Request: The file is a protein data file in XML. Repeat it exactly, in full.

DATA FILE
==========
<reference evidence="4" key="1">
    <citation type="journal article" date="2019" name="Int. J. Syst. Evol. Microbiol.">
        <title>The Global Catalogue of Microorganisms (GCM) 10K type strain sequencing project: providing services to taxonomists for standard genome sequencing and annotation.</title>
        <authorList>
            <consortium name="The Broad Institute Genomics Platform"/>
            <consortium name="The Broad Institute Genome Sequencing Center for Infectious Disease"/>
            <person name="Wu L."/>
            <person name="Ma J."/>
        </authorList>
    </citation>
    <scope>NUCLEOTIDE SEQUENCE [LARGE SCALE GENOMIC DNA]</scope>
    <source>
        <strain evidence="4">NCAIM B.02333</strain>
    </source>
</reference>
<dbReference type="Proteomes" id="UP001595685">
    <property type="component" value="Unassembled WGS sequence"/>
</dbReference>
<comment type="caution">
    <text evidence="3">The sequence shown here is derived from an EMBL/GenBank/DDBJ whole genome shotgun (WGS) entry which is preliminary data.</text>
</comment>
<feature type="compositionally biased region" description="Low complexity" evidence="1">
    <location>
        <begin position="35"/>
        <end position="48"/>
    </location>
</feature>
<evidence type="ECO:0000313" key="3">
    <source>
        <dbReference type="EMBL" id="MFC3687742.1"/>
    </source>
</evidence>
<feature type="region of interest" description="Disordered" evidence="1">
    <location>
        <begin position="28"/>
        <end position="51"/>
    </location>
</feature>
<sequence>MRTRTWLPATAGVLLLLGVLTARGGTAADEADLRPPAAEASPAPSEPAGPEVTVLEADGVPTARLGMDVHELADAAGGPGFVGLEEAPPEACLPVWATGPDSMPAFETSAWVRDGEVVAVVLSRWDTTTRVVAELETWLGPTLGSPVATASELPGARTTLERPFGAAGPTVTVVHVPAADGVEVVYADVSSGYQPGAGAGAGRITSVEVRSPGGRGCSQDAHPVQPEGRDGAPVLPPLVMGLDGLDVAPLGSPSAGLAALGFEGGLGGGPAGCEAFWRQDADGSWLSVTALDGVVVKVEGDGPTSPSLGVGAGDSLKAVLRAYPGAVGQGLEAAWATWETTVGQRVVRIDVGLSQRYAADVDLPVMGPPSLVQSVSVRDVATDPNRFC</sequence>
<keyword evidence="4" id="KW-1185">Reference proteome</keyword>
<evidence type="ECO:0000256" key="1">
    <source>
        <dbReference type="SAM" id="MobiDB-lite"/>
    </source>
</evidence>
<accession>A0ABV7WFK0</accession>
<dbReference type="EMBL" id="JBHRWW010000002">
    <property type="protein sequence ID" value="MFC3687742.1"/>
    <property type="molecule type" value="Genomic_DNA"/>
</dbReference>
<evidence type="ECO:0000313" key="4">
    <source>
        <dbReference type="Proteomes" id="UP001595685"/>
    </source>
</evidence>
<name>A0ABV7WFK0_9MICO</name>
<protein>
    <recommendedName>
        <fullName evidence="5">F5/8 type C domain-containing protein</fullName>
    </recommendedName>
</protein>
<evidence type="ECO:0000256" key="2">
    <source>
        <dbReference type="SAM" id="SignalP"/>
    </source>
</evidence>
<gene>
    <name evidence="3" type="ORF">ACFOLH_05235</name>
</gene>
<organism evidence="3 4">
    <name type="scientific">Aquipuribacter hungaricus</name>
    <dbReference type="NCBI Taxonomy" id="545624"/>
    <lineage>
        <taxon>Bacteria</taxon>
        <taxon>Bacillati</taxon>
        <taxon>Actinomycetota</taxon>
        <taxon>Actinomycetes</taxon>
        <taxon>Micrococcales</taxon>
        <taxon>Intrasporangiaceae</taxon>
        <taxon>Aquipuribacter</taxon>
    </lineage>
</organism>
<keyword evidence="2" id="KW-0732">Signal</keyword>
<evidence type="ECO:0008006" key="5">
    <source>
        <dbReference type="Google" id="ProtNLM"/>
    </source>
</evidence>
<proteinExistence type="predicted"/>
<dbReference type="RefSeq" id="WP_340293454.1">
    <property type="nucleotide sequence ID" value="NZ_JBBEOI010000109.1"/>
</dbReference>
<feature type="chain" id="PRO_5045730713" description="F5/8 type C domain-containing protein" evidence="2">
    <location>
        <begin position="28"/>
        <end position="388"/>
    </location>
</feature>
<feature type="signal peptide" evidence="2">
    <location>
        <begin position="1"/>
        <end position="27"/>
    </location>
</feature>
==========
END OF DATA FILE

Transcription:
<reference evidence="4" key="1">
    <citation type="journal article" date="2019" name="Int. J. Syst. Evol. Microbiol.">
        <title>The Global Catalogue of Microorganisms (GCM) 10K type strain sequencing project: providing services to taxonomists for standard genome sequencing and annotation.</title>
        <authorList>
            <consortium name="The Broad Institute Genomics Platform"/>
            <consortium name="The Broad Institute Genome Sequencing Center for Infectious Disease"/>
            <person name="Wu L."/>
            <person name="Ma J."/>
        </authorList>
    </citation>
    <scope>NUCLEOTIDE SEQUENCE [LARGE SCALE GENOMIC DNA]</scope>
    <source>
        <strain evidence="4">NCAIM B.02333</strain>
    </source>
</reference>
<dbReference type="Proteomes" id="UP001595685">
    <property type="component" value="Unassembled WGS sequence"/>
</dbReference>
<comment type="caution">
    <text evidence="3">The sequence shown here is derived from an EMBL/GenBank/DDBJ whole genome shotgun (WGS) entry which is preliminary data.</text>
</comment>
<feature type="compositionally biased region" description="Low complexity" evidence="1">
    <location>
        <begin position="35"/>
        <end position="48"/>
    </location>
</feature>
<evidence type="ECO:0000313" key="3">
    <source>
        <dbReference type="EMBL" id="MFC3687742.1"/>
    </source>
</evidence>
<feature type="region of interest" description="Disordered" evidence="1">
    <location>
        <begin position="28"/>
        <end position="51"/>
    </location>
</feature>
<sequence>MRTRTWLPATAGVLLLLGVLTARGGTAADEADLRPPAAEASPAPSEPAGPEVTVLEADGVPTARLGMDVHELADAAGGPGFVGLEEAPPEACLPVWATGPDSMPAFETSAWVRDGEVVAVVLSRWDTTTRVVAELETWLGPTLGSPVATASELPGARTTLERPFGAAGPTVTVVHVPAADGVEVVYADVSSGYQPGAGAGAGRITSVEVRSPGGRGCSQDAHPVQPEGRDGAPVLPPLVMGLDGLDVAPLGSPSAGLAALGFEGGLGGGPAGCEAFWRQDADGSWLSVTALDGVVVKVEGDGPTSPSLGVGAGDSLKAVLRAYPGAVGQGLEAAWATWETTVGQRVVRIDVGLSQRYAADVDLPVMGPPSLVQSVSVRDVATDPNRFC</sequence>
<keyword evidence="4" id="KW-1185">Reference proteome</keyword>
<evidence type="ECO:0000256" key="1">
    <source>
        <dbReference type="SAM" id="MobiDB-lite"/>
    </source>
</evidence>
<accession>A0ABV7WFK0</accession>
<dbReference type="EMBL" id="JBHRWW010000002">
    <property type="protein sequence ID" value="MFC3687742.1"/>
    <property type="molecule type" value="Genomic_DNA"/>
</dbReference>
<evidence type="ECO:0000313" key="4">
    <source>
        <dbReference type="Proteomes" id="UP001595685"/>
    </source>
</evidence>
<name>A0ABV7WFK0_9MICO</name>
<protein>
    <recommendedName>
        <fullName evidence="5">F5/8 type C domain-containing protein</fullName>
    </recommendedName>
</protein>
<evidence type="ECO:0000256" key="2">
    <source>
        <dbReference type="SAM" id="SignalP"/>
    </source>
</evidence>
<gene>
    <name evidence="3" type="ORF">ACFOLH_05235</name>
</gene>
<organism evidence="3 4">
    <name type="scientific">Aquipuribacter hungaricus</name>
    <dbReference type="NCBI Taxonomy" id="545624"/>
    <lineage>
        <taxon>Bacteria</taxon>
        <taxon>Bacillati</taxon>
        <taxon>Actinomycetota</taxon>
        <taxon>Actinomycetes</taxon>
        <taxon>Micrococcales</taxon>
        <taxon>Intrasporangiaceae</taxon>
        <taxon>Aquipuribacter</taxon>
    </lineage>
</organism>
<keyword evidence="2" id="KW-0732">Signal</keyword>
<evidence type="ECO:0008006" key="5">
    <source>
        <dbReference type="Google" id="ProtNLM"/>
    </source>
</evidence>
<proteinExistence type="predicted"/>
<dbReference type="RefSeq" id="WP_340293454.1">
    <property type="nucleotide sequence ID" value="NZ_JBBEOI010000109.1"/>
</dbReference>
<feature type="chain" id="PRO_5045730713" description="F5/8 type C domain-containing protein" evidence="2">
    <location>
        <begin position="28"/>
        <end position="388"/>
    </location>
</feature>
<feature type="signal peptide" evidence="2">
    <location>
        <begin position="1"/>
        <end position="27"/>
    </location>
</feature>